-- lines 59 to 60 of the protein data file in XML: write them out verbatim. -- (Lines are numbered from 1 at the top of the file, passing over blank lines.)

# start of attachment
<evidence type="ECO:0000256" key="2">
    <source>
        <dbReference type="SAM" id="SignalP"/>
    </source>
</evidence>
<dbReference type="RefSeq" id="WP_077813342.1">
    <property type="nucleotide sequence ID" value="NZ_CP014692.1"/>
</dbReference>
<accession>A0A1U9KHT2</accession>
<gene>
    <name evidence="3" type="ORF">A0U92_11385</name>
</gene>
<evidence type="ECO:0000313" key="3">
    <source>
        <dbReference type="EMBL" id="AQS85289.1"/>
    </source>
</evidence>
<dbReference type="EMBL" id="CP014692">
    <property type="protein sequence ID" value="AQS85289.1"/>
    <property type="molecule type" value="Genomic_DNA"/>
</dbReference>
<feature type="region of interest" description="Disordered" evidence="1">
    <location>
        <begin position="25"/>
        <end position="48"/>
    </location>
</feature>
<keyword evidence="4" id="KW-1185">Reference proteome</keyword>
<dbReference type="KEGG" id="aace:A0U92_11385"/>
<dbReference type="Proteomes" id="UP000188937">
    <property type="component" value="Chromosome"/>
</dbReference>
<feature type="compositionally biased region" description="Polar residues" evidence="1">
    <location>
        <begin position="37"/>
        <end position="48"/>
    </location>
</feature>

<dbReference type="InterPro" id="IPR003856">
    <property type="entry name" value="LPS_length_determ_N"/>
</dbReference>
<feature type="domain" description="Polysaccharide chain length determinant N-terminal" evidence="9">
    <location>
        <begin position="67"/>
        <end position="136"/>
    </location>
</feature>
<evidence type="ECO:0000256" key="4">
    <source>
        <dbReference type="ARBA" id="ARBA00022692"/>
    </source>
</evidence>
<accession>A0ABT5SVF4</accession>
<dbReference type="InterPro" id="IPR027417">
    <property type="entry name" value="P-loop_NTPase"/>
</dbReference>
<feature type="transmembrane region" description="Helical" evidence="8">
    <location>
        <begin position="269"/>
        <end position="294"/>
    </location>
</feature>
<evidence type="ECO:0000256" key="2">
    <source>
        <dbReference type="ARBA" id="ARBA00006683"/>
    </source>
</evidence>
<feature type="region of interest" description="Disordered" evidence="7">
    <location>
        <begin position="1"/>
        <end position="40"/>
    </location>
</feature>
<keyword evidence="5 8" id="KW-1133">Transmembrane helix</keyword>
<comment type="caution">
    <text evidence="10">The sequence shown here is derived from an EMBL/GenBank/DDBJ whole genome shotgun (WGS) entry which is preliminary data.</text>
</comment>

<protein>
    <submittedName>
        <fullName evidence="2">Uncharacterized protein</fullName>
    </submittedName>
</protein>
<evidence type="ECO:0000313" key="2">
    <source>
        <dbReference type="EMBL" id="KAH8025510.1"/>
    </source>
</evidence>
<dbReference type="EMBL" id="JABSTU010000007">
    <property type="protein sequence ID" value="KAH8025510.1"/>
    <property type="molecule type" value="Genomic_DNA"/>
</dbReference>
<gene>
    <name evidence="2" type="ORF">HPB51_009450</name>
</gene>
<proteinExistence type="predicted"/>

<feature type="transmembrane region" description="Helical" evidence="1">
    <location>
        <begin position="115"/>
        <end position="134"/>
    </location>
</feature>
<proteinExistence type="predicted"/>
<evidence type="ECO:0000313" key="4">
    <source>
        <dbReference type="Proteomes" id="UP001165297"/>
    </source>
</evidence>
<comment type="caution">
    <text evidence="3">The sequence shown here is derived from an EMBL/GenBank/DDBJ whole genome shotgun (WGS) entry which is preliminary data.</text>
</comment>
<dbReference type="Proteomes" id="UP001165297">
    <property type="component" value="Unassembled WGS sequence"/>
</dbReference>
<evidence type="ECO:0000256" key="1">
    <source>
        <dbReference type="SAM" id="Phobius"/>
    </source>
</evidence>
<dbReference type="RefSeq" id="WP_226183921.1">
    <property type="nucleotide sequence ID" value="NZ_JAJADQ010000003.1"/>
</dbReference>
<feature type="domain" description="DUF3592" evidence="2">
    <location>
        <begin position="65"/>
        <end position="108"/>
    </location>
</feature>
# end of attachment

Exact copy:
        <begin position="269"/>
        <end position="294"/>